Drivers in New York have been under increasing scrutiny in the past year with the introduction of the mayor’s Vision Zero plan, the institution of slow zones and more. Such vigilance extends to commercial drivers as well. The consequences that people with commercial driving licenses face for some violations such as a speeding ticket or a DUI conviction can be more far-reaching as it can impact their abilities to perform their jobs.
There are different types of commercial drivers’ licenses and making sure these are clearly understood can help drivers from getting into difficult situations. The Federal Motor Carrier Safety Association stipulates drivers must hold the correct endorsements to meet vehicle specifications or face penalties that could include fines. Some situations that require special endorsements include driving vehicles intended to transport passengers or hazardous materials. Additionally, drivers that operate trucks pulling two or three trailers or a tank must also obtain endorsements.
New York’s department of motor vehicles outlines the types of licenses issued. Commercial licenses can be classified as excepted or non-excepted. The former is for a limited range of driving situations that include:
- Transportation to and from school
- Transportation of persons needing medical care or of deceased persons
- Transportation of winter heating gas
- Driving emergency vehicles
Operating government vehicles also requires an excepted license. Excepted drivers do not need to meet federal medical requirements while non-excepted drivers do. Non-excepted licenses allow people to operate other types of vehicles as long as any required endorsements are obtained.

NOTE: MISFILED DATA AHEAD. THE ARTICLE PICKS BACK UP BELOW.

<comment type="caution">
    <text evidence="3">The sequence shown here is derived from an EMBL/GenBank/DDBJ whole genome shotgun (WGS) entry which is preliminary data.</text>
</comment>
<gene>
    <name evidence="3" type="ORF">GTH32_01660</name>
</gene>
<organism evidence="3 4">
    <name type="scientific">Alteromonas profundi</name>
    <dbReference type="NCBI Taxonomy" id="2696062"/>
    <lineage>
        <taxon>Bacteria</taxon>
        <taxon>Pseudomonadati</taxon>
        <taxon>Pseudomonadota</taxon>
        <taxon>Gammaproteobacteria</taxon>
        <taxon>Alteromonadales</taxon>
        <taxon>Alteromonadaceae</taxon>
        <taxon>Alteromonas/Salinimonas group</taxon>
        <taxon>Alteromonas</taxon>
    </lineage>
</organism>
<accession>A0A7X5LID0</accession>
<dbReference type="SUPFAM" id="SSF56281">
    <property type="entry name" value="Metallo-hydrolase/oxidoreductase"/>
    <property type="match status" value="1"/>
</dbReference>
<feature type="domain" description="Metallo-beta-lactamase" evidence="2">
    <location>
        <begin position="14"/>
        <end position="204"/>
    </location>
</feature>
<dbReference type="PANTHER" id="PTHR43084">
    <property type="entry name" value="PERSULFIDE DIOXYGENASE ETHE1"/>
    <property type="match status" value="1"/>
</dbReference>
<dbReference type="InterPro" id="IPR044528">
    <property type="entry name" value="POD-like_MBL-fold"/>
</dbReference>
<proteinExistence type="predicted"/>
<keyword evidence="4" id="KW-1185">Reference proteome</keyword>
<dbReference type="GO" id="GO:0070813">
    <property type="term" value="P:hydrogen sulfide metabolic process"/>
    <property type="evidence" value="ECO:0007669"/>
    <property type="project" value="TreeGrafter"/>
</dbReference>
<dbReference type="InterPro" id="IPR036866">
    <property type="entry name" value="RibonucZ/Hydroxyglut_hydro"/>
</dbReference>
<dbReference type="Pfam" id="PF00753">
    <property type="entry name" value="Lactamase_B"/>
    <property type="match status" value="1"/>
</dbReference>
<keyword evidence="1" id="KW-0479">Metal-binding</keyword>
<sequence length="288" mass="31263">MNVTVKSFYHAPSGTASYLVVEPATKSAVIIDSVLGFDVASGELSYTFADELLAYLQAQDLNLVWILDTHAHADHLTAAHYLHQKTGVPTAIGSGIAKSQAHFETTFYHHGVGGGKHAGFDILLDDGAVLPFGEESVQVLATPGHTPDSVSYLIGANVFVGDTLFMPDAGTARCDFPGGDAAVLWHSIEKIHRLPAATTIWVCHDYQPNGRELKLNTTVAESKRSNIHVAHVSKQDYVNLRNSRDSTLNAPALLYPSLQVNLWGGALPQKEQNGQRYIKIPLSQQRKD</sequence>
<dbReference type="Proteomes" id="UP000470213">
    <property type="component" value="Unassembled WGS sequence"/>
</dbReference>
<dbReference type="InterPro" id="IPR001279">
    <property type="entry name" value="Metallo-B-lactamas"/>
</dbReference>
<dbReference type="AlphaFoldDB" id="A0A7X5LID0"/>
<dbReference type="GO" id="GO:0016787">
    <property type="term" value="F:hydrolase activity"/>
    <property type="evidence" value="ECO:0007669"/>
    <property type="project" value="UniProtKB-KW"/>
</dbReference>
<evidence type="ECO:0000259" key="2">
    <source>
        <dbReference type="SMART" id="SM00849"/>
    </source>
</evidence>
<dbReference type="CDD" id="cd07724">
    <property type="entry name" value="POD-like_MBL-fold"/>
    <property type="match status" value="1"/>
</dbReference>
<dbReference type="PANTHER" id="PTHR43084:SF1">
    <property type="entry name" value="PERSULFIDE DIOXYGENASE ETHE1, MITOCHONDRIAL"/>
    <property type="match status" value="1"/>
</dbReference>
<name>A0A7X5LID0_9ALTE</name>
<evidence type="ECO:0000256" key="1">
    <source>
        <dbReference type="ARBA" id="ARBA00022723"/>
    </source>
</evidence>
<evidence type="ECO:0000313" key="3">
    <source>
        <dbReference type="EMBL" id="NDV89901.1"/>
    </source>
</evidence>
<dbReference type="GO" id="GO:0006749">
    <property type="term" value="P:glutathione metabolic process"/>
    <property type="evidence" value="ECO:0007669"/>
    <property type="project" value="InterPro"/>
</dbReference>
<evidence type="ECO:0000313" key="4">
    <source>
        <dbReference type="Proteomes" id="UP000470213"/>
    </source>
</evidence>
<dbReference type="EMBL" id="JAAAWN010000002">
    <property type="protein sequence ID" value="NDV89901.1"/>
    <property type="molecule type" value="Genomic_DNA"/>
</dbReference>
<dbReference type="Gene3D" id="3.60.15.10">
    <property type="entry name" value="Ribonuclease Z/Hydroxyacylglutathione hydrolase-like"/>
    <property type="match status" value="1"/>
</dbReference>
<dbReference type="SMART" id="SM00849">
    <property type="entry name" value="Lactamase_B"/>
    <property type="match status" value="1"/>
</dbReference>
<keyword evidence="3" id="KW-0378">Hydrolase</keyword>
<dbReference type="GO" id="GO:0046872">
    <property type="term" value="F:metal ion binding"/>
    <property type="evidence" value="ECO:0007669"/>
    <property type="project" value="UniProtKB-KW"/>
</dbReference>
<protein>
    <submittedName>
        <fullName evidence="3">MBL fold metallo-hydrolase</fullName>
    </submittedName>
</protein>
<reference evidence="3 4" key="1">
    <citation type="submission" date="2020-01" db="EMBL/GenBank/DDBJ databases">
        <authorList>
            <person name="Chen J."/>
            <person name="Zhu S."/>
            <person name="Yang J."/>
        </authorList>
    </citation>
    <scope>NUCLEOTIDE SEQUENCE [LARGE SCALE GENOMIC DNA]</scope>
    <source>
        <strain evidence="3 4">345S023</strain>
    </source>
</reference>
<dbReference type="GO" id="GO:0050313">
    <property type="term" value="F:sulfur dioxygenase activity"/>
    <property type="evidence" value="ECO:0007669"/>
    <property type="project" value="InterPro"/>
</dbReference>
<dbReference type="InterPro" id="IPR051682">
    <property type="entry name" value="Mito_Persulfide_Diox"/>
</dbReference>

In addition to excepted and non-excepted, commercial licenses are either given for interstate or intrastate use only. Age and endorsement requirements for different commercial licenses in New York are:
- Non-excepted interstate drivers must be 21 years of age or older and have no K or A3 restrictions.
- Excepted interstate drivers must have A3 restrictions but no K restrictions and meet the minimum age requirement of 18 or 21.
- Non-excepted intrastate drivers must be at least 18 years old and have a K restriction but no A3 restriction.
- Excepted intrastate drivers must have a K and an A3 restriction and meet the minimum age requirement of 18 or 21 years old.
A commercial driver can have a driver’s license suspended or face penalties such as jail sentences in some situations. Understanding the laws in this area is an important way of protecting driving privileges and working opportunities.